As part of Qatar’s efforts to protect marine life, a government organization has signed an agreement with ExxonMobil to help protect the vulnerable dugong.
The “sea cows” have apparently lived in and around Qatar’s waters for centuries, but not many residents are aware of their existence, an official at the Natural Reserves Private Engineering Office told Doha News.
That group signed a memorandum of understanding with ExxonMobil Research Qatar (EMRQ) this week to share research that would help protect the country’s dugong and other marine life.
The study is an expansion of research that EMRQ is undertaking with Qatar University and Texas A&M University at Galveston.
In a fall interview with Qatar Foundation about their work, EMRQ research director Dr. Jennifer Dupont said:
“In the winter, it has been reported that the dugongs tend to congregate in northwest Qatar and then they spread out around the coast during the summer. Reports and sightings are sparse, leading to less awareness about the animals among residents of Qatar. We hope that this study will increase people’s attention to the presence of these iconic animals.”
It is not clear exactly how many dugongs reside within Qatar’s waters, but there are around 6,000 of the sea mammals in the Gulf.
Qatar is home to at least two out of three important regional dugong habitats, according to EMRQ.
Research shows the vegetarian mammal has long served as a source of food and commerce in the Gulf.
However, it is now illegal for fishermen in most countries to hunt for its meat and oil, as dugongs are classified as “vulnerable” to extinction, according to the International Union for Conservation of Nature and Natural Resources.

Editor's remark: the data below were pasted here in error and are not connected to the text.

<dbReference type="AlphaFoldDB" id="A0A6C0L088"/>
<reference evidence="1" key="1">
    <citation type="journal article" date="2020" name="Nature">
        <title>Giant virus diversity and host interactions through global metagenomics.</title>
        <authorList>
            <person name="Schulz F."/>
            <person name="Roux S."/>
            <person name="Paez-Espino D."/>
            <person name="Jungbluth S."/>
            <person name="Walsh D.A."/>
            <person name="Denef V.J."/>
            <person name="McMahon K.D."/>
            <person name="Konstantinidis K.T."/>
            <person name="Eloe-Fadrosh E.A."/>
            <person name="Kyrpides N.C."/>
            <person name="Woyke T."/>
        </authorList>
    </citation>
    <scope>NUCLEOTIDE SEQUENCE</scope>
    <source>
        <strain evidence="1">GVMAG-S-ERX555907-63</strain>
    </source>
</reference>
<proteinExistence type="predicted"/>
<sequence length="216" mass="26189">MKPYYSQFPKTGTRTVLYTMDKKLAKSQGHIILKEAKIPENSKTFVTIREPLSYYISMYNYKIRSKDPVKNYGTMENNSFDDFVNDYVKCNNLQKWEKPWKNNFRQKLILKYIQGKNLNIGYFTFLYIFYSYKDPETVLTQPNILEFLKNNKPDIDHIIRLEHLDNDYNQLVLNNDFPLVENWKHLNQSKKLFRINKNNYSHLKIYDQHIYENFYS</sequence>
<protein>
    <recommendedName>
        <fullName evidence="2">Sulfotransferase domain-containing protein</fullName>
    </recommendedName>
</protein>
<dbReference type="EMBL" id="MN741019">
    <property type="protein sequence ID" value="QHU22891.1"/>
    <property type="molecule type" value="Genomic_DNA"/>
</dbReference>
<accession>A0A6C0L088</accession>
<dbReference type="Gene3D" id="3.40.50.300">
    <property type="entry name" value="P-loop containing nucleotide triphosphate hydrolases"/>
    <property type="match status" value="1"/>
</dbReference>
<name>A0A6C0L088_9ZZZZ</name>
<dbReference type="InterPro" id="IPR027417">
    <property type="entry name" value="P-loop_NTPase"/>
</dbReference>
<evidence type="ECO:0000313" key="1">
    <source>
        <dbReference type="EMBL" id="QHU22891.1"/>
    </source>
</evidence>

Qatar is home to the largest population of dugongs following Australia, according to a senior official at the PEO’s Natural Reserves.
Dupont said in a statement:
“My team and I will work collaboratively with our academic research partners, along with government agencies such as the Private Engineering Office, to secure necessary resources and scientific expertise needed to ensure that these beautiful and fascinating creatures are protected and continue to live unhindered in their natural habitat.”
In January, EMRQ and the PEO conducted a one-day field mission to determine the specific location of the dugongs off the west coast of Qatar.
At the time, around 300 to 500 dugongs were spotted by researchers, mostly mothers and their babies.
Baby dugongs stay in close contact with their mothers until they’re 18 months old and sometimes the mother will gently carry them on her back to the surface to breathe.
Meet the dugong
Dugongs are mammals that are usually found in warm coastal waters. They can grow to be up to 3m long and weigh more than 400kg, according to EMRQ.
One factor that contributes to their vulnerable status is that they are slow to reproduce. The gestation period for a female dugong is one year and usually results in one calf that lives up to 70 years, according to the National Geographic.
Dugongs can stay underwater for up to six minutes before surfacing to breathe through its lungs, and sometimes breathes while “standing” on its tale and poking its head outside the water.
The mammals are related to manatees and follow them in appearance and behavior, but the dugong’s tail is flatter and similar to that of a whale’s. It also has flippers like paddles.
Because the “sea cows” mainly subsist on a diet of sea grass, overfishing that results in the accidental collection of these plants poses a major threat to their existence.
Accidental catches have also threatened a more recent addition to Qatar’s marine life, the whale shark.
According to Nawaf Jabr Al-Nuaimi, the PEO’s Natural Reserves office manager, changes in their coastal environment and habitat degradation are also big concerns for the dugong.
In January, EMRQ said in a statement that they found 14 dugong carcasses washed up on Qatar’s shores. Months earlier, in a QF interview, Dupont alluded to the problem, saying:
“Similar to other areas around the world, coastal development in Qatar is increasing threats to marine mammals such as dugongs. Individuals may get caught in fishing nets or hit by boats, so you occasionally find dugong carcasses that wash up on the beach.”
Note: This article has been updated to reflect that the Natural Reserves Private Engineering Office is not affiliated with the Ministry of Environment.